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Tocilizumab to treat coronavirus (COVID-19)


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What is tocilizumab and why do we use it for coronavirus?

Coronavirus pneumonia is often associated with lots of inflammation which is caused by your immune system. Tocilizumab is an immune-suppressing medication, which is often used to treat rheumatoid arthritis. Clinical trials have shown that one dose of tocilizumab can reduce inflammation in patients who are severely unwell with coronavirus. It is mainly given to patients who are in intensive care, but can be given to patients who are on regular wards. 

Interleukin-6 (IL-6) is a protein in your blood that drives your immune response to coronavirus. Tocilizumab blocks this protein. Clinical trials show that tocilizumab can reduce the time you spend in hospital, and improve outcomes for patients who have been critically unwell with severe coronavirus.

What are the side effects?

Side effects can happen for up to 3 months after your dose of tocilizumab. Common side effects include colds, stomach pain, mouth ulcers, rashes, headache, dizziness, high blood pressure, headache, cough and breathlessness.

Uncommon side effects include inflammation of the lower bowel (diverticulitis), and inflammation of the stomach (gastritis). If you develop pain in your abdomen (tummy), especially if you are passing blood in your stool (poo), or have a fever (high temperature), you should seek medical attention. Some side effects are mentioned in more detail below.  


Because this drug affects your immune system, you might be more likely to get infections, and your body might not fight infection so well. If you become unwell or think you are getting an infection, contact your GP or NHS 111 for advice. You must tell any healthcare professionals looking after that you have had tocilizumab, and when you had it. It is important because you might not show the usual signs of an infection (for example, you might not have a fever).

Signs of infection include:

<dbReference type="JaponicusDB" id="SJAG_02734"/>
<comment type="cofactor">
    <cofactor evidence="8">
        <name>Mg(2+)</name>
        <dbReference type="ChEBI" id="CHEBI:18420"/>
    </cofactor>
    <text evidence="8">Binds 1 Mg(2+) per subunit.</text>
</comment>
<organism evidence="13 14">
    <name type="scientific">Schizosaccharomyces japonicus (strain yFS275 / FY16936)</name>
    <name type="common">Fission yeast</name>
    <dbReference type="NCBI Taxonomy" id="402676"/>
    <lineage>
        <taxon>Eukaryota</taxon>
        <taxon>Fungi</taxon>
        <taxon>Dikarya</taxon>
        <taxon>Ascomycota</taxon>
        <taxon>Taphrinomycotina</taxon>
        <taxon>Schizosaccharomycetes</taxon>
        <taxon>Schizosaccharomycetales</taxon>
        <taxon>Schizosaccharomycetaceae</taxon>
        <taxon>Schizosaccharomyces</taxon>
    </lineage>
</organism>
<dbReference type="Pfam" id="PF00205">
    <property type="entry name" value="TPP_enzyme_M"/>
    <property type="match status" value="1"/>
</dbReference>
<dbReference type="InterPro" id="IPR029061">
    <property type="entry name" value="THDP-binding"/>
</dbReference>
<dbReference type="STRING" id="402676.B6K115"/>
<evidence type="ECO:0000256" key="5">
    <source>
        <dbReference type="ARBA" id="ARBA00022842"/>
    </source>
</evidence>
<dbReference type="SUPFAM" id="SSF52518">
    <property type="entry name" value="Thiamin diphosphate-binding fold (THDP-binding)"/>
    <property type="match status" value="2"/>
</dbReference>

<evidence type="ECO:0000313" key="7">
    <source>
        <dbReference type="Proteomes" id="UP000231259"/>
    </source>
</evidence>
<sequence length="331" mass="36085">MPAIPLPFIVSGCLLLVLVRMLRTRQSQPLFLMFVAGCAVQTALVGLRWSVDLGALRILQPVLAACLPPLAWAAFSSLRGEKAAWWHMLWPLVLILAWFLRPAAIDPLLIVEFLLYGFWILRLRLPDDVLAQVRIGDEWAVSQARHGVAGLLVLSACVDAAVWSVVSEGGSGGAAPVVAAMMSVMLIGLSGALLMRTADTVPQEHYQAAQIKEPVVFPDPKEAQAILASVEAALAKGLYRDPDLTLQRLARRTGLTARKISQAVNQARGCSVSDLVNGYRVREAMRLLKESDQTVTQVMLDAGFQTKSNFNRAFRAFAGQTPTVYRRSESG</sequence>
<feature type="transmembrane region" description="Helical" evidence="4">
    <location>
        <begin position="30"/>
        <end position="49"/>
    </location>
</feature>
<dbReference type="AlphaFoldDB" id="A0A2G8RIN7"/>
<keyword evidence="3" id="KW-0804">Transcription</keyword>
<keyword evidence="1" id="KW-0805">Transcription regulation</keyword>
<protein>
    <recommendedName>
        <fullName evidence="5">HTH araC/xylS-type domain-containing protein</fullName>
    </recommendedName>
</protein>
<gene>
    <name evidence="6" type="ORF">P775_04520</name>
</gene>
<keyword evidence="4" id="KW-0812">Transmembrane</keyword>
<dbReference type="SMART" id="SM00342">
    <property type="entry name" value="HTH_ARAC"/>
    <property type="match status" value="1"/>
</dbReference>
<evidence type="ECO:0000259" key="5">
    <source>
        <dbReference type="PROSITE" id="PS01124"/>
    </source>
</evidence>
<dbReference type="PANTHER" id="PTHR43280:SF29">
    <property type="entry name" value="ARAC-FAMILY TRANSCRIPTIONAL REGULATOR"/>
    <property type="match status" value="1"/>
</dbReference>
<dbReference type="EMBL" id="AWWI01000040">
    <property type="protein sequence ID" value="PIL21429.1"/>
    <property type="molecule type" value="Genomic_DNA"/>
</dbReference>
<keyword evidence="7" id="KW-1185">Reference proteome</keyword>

• fever or chills                                                            
  • severe weakness or tiredness (fatigue)                                        
  • sore throat                                                                
  • burning or stinging when passing urine (pee)
  • persistent cough
  • difficulty breathing
  • new rashes or skin blisters
  • diarrhoea.


Most people who have an allergic reaction to tocilizumab will have it within 24 hours of their treatment. But, sometimes allergic reactions are delayed.

Signs of an allergic reaction include:

  • itchy rash or hives
  • difficulty breathing
  • vomiting (being sick) and stomach pain
  • swelling of the mouth, tongue or face
  • fainting
  • chest tightness or chest pain.

Hepatotoxicity (liver damage)

Tocilizumab can cause liver damage. While you are in hospital we check for this by doing blood tests. Once you have gone home, if you notice a yellowing of your skin or eyes, if your urine becomes very dark, or if you become tired and confused, you should speak to your GP, NHS 111 or go to your nearest Emergency Department (A&E) for assessment.


You should not receive any live vaccines (such as MMR or yellow fever) for 3 months after your treatment. You can still have your flu and coronavirus vaccinations.


If you are a woman of child bearing age, you should avoid getting pregnant for 3 months after receiving tocilizumab.


Ref number: 5137/VER1

Date published: March 2021 | Review date: March 2024

© 2021 Guy’s and St Thomas’ NHS Foundation Trust

A list of sources is available on request


Where next?

Contact us

If you have questions about taking tocilizumab, that are not answered on the NHS website, please contact the team who looked after you (details on your discharge letter).  

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